Welcome lazy-hazy-crazy days of summer! While kids bask in two months of classroom freedom, parents fret about how to prevent learning loss. Studies show that students who spend a summer without books and literacy activities score significantly lower on standardized tests in early September than they do on those same tests in late June.
While summer is a time for children to relax, it’s important that they exercise their brains during their time off to maintain the hard work they put in during the school year.
Enter Superhero St Thomas Public Library to rescue kids from dreaded summer learning loss (SLL). More good news: kids will enjoy their time here so much that they’ll be blissfully unaware of their “brain work” and beg to return.
From mad science to Mindstorm Robotics to music mania, our library offers a multitude of day-long, drop-in events and registration-only programmes that stops summer learning loss in its tracks and fosters creativity. Kids will be encouraged to build, create, discover, explore, tinker, weave, and stretch their imaginations far and wide. They’ll work hands-on with newspaper, cardboard, electronics, Lego, marbles, yarn, wool, and other materials.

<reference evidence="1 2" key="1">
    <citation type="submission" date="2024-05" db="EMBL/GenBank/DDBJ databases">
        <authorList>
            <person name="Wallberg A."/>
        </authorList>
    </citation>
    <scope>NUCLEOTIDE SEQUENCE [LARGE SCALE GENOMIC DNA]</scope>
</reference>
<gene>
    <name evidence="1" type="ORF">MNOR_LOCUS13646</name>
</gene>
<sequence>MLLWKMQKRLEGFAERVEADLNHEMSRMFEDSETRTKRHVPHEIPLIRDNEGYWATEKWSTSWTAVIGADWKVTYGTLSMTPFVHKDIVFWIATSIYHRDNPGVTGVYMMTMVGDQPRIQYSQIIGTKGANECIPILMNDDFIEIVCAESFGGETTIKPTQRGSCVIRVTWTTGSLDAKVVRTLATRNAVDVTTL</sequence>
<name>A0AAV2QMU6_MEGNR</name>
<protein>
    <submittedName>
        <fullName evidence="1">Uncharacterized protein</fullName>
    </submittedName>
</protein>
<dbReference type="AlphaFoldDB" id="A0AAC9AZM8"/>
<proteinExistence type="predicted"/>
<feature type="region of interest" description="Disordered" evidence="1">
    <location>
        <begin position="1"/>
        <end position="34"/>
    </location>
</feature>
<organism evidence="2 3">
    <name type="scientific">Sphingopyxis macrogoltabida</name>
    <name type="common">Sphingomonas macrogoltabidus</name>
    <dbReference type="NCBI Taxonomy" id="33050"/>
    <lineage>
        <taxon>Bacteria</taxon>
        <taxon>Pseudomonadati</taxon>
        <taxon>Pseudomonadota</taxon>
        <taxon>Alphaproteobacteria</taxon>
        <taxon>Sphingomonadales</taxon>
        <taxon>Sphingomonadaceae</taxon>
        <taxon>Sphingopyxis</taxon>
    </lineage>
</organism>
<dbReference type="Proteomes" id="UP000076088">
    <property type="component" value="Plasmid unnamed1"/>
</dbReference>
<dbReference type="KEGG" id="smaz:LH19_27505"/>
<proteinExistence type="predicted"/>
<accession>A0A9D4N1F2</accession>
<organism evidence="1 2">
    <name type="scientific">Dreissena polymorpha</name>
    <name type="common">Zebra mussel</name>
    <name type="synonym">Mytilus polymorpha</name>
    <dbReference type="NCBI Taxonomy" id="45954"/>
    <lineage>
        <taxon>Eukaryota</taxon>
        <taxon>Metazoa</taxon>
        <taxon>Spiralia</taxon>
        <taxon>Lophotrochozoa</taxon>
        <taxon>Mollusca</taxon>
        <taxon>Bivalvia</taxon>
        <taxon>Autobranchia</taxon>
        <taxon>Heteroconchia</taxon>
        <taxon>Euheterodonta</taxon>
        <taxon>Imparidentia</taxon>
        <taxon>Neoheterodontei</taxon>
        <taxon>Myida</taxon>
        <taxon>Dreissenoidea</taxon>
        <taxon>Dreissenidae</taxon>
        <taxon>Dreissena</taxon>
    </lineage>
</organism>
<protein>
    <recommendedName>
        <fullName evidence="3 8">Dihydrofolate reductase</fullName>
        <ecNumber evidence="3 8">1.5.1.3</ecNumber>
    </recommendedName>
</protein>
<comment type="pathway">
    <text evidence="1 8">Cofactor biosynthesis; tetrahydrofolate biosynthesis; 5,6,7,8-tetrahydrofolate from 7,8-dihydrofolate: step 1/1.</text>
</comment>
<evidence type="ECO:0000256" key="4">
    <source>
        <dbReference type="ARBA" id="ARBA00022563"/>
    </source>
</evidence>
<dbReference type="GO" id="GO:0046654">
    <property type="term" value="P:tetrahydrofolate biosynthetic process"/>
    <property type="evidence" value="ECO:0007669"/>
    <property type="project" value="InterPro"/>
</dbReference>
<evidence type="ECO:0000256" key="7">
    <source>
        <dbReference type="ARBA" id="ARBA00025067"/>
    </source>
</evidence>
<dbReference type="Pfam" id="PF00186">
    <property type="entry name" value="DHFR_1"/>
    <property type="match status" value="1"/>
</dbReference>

As always, our comfortable spaces encourage tiny tots and teens to curl up with any of our 10,000-plus choices shelved all around them. We have old and new classics, graphic novels, magazines, books on CD (listen as you read), non-fiction… yep, basically something for everyone all summer long.
Pre-readers can wade through picture book bins (spot a picture of a dinosaur or a bear or vehicles or other themes and forage for favourites), grab one (or two or three) and climb into Mum or Dad’s lap. Jump onto an early literacy computer or iPad preloaded with literacy games that build print awareness and vocabulary skills. Root around in our animal bins filled with activities chosen to help build literacy skills (and we change these frequently).Use our puppet stage and puppets to perform a play for an audience of parents and siblings.
Yes, when it comes to preventing summer learning loss, our library has students more than covered. When children and teens return to the classroom, parents can count on considerable gains.